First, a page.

India is known as the most populous democracy in the world. It’s also home to the largest national biometric digital ID system in the world. Aadhaar.
According to a report from Reuters last week, tens of millions of children in India are at risk of being excluded from school this year because they’re not linked up to India’s biometric digital ID system.
Aadhaar, India’s federally-operated biometric digital ID system, collected the names, finger print scans, and eye scans of 1.2 billion Indians.
According to the report, India’s 2009 right to education act provides the legal right to free education for all children from six to 14 years old.
But apparently, only children willing to submit to invasive biometric recording and tracking are able to enjoy this “right”.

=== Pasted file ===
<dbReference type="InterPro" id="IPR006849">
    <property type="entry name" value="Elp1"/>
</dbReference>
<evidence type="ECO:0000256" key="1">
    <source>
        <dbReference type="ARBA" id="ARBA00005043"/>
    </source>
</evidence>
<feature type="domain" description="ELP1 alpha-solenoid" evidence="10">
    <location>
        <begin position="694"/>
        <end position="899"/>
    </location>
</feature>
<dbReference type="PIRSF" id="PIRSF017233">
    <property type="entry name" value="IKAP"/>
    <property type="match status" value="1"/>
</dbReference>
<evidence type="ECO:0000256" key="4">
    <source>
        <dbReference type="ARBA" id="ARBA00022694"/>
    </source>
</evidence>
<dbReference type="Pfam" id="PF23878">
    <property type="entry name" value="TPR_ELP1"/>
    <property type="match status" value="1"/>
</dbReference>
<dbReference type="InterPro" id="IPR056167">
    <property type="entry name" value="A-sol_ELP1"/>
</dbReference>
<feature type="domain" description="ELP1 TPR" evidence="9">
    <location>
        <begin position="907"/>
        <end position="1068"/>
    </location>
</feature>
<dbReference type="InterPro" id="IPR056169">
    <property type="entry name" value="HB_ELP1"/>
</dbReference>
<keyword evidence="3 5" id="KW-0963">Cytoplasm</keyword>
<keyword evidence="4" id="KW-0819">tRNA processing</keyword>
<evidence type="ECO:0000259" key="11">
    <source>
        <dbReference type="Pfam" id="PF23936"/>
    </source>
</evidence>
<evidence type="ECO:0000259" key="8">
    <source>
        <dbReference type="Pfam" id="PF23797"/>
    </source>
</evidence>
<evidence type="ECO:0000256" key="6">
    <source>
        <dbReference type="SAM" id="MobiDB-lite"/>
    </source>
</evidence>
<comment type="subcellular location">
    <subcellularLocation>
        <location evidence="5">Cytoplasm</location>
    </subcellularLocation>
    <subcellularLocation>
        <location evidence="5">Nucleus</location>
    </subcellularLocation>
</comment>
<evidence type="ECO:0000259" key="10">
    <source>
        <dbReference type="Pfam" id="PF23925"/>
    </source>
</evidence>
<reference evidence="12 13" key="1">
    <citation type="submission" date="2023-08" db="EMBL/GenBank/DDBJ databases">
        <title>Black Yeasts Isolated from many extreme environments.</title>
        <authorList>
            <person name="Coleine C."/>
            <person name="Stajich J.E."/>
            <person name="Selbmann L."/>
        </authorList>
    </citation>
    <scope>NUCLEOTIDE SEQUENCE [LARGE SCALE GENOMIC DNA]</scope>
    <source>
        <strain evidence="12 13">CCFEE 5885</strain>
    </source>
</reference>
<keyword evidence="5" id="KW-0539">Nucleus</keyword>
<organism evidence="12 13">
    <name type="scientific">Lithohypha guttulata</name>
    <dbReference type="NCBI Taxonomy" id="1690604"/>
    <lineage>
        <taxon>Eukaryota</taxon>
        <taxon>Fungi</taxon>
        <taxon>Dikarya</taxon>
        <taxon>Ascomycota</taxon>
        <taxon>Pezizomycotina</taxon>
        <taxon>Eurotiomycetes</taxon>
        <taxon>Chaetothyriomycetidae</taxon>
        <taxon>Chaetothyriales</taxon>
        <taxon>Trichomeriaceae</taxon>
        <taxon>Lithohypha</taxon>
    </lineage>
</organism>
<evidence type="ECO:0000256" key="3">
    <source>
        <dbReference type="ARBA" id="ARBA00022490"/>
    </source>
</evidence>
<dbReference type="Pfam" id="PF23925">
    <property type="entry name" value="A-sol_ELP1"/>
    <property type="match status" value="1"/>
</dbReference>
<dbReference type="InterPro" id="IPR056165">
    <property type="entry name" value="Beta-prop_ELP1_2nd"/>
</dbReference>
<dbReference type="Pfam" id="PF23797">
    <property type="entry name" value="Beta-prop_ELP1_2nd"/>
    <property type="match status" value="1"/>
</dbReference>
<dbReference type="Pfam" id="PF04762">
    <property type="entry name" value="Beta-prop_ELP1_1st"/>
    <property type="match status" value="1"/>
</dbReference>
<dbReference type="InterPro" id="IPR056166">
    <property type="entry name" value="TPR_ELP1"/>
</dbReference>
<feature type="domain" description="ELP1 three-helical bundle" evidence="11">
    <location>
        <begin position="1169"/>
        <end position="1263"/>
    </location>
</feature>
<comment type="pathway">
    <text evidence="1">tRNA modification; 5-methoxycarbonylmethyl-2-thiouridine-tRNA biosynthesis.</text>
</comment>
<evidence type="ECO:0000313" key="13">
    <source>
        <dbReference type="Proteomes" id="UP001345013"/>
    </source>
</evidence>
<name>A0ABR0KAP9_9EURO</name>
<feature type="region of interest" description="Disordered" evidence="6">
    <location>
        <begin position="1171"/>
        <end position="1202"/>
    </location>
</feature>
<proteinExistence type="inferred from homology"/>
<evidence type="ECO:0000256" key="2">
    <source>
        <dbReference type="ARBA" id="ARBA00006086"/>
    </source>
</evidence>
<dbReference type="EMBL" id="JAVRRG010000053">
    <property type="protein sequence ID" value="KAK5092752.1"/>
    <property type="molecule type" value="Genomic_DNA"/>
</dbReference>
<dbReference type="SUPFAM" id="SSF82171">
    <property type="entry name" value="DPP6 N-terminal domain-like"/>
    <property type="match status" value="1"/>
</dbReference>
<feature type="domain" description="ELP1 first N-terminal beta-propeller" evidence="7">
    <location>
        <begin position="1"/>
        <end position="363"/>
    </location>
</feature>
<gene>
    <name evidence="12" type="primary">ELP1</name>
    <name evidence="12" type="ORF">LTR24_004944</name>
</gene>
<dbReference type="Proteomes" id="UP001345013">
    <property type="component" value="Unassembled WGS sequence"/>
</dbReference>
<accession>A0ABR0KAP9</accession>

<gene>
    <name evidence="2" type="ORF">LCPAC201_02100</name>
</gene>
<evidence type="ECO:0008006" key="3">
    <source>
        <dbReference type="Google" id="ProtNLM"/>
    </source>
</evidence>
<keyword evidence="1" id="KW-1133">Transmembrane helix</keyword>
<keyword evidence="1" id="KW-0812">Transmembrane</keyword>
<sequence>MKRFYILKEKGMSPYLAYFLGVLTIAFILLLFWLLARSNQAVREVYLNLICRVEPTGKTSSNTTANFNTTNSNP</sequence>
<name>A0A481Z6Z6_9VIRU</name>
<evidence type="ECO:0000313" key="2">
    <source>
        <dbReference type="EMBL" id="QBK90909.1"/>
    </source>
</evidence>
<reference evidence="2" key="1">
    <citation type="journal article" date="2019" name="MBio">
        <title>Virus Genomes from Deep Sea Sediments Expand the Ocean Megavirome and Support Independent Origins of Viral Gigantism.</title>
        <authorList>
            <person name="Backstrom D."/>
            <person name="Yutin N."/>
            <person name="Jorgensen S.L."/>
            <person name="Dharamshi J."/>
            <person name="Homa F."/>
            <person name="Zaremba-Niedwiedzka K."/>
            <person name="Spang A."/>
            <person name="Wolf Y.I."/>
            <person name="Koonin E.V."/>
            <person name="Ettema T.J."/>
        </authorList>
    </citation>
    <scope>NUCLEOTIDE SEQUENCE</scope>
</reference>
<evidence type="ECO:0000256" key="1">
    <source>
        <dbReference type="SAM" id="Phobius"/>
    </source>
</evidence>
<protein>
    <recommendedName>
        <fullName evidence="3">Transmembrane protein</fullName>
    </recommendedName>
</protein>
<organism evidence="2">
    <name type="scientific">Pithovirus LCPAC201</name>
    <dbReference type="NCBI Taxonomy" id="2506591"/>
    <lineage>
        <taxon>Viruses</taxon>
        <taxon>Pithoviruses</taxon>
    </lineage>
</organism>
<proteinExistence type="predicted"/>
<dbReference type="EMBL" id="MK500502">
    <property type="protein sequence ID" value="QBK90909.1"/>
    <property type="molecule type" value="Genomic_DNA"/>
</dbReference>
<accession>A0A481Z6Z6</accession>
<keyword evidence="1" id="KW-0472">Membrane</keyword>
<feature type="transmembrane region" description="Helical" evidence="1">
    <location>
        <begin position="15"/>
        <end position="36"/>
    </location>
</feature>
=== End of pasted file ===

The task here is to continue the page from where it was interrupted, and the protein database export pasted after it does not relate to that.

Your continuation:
Dipa Sinha, a professor at India’s Ambedkar University, told Reuters that requiring the biometric digital ID for public school “puts the onus on the citizen, and makes it much harder for them to access” their own rights.
The report referenced an 11-year-old girl named Shifa who has been barred from going into the sixth grade because she does not have an Aadhaar biometric ID.
Her parents made several attempts to get her one, but between the hoops and behemoth bureaucracy, she fell through the cracks. Now Shifa is simply learning to read and write at home using the newspaper.
“Without Aadhaar, we have no other option,” her mom said.
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